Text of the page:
Experts say while it may be too early to say conclusively whether a second person has been cured of HIV, it gives researchers clues regarding the next step and is a reassuring breakthrough nonetheless.
A London patient appears to have been cured of HIV after a bone marrow transplant from a donor with a special genetic mutation.
Since his bone marrow transplant in 2016, to treat cancer, there has been no sign of HIV.
This is the second time a person has been cleared of HIV following a bone marrow transplant, also from a donor with this specific genetic mutation.
The ‘Berlin patient’ has now been HIV free for over a decade.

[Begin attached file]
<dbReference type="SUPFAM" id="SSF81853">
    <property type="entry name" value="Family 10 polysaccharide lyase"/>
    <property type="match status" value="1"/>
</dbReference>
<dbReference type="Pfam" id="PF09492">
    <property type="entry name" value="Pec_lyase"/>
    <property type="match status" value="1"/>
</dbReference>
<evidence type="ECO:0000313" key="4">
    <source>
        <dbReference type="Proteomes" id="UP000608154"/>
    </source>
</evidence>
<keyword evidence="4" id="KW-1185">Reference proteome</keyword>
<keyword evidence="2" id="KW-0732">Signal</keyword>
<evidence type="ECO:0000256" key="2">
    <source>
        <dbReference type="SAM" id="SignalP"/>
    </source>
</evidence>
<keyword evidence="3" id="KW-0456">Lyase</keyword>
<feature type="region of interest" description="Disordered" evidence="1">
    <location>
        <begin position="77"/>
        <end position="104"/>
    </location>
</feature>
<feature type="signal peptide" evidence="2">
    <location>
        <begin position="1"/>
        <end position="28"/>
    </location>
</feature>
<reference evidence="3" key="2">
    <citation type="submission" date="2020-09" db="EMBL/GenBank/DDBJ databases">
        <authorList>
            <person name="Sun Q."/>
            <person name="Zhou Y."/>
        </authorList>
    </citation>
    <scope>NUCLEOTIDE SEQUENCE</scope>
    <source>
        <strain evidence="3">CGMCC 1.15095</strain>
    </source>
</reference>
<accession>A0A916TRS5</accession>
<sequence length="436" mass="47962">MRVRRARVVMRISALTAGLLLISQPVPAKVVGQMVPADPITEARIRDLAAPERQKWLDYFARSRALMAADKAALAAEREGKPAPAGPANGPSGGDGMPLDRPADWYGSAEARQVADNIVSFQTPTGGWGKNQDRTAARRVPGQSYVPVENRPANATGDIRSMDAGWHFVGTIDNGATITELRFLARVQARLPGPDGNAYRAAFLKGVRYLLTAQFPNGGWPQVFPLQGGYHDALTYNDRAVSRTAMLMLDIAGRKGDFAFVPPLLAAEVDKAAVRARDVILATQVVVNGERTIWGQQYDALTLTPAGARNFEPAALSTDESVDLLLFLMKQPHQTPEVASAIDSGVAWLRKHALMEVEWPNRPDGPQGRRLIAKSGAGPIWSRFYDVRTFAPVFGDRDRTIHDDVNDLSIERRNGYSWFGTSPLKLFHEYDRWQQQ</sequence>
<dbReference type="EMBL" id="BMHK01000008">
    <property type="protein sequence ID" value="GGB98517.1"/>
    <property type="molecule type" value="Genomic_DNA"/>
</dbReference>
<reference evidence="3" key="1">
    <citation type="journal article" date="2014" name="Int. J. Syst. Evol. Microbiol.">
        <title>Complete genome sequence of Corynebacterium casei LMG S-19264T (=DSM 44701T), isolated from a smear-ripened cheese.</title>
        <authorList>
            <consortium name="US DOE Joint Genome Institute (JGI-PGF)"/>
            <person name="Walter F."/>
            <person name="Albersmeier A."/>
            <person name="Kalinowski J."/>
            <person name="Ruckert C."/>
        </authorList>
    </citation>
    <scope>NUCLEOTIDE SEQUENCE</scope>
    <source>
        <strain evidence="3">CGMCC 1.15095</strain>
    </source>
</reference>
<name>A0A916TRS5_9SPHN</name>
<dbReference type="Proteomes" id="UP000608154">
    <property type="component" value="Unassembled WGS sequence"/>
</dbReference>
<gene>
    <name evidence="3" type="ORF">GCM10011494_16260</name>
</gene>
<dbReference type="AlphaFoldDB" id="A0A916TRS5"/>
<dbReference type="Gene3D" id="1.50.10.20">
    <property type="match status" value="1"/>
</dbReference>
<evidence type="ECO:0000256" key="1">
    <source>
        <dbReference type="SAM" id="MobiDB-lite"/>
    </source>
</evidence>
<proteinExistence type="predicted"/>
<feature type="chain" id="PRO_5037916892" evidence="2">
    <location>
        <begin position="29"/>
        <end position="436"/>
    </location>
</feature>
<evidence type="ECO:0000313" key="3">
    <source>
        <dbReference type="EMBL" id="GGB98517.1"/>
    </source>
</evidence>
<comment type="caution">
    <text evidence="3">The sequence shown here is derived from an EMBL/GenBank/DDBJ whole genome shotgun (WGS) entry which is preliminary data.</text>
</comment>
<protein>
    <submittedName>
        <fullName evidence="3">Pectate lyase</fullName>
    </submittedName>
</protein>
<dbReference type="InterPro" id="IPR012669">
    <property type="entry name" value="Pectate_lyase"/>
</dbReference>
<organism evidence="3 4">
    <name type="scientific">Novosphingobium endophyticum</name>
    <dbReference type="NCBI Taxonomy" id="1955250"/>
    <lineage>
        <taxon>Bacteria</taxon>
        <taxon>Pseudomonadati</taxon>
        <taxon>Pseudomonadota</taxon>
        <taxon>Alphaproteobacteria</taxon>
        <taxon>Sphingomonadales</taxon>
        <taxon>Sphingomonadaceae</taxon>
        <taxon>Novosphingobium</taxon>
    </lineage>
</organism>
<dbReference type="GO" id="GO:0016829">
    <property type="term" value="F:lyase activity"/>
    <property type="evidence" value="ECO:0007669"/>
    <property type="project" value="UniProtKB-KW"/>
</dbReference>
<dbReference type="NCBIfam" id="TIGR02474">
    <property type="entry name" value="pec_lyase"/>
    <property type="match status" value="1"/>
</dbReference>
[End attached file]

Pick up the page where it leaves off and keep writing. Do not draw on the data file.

Professor Salim Abdool Karim from the Centre for the Aids Programme of Research in South Africa (CAPRISA), says the second patient has only been monitored for 18 months, so it’s still too early to say whether he’s been cured.
He says however that the evidence certainly suggests that this is the case.
He says it’s reassuring to know that if you do the same experiment it has the same benefit.
“It’s not that we are now going to do wide-scale bone marrow transplants, but what it is, it’s telling us that if we can find the way to change that receptor, we can cure patients with HIV.”
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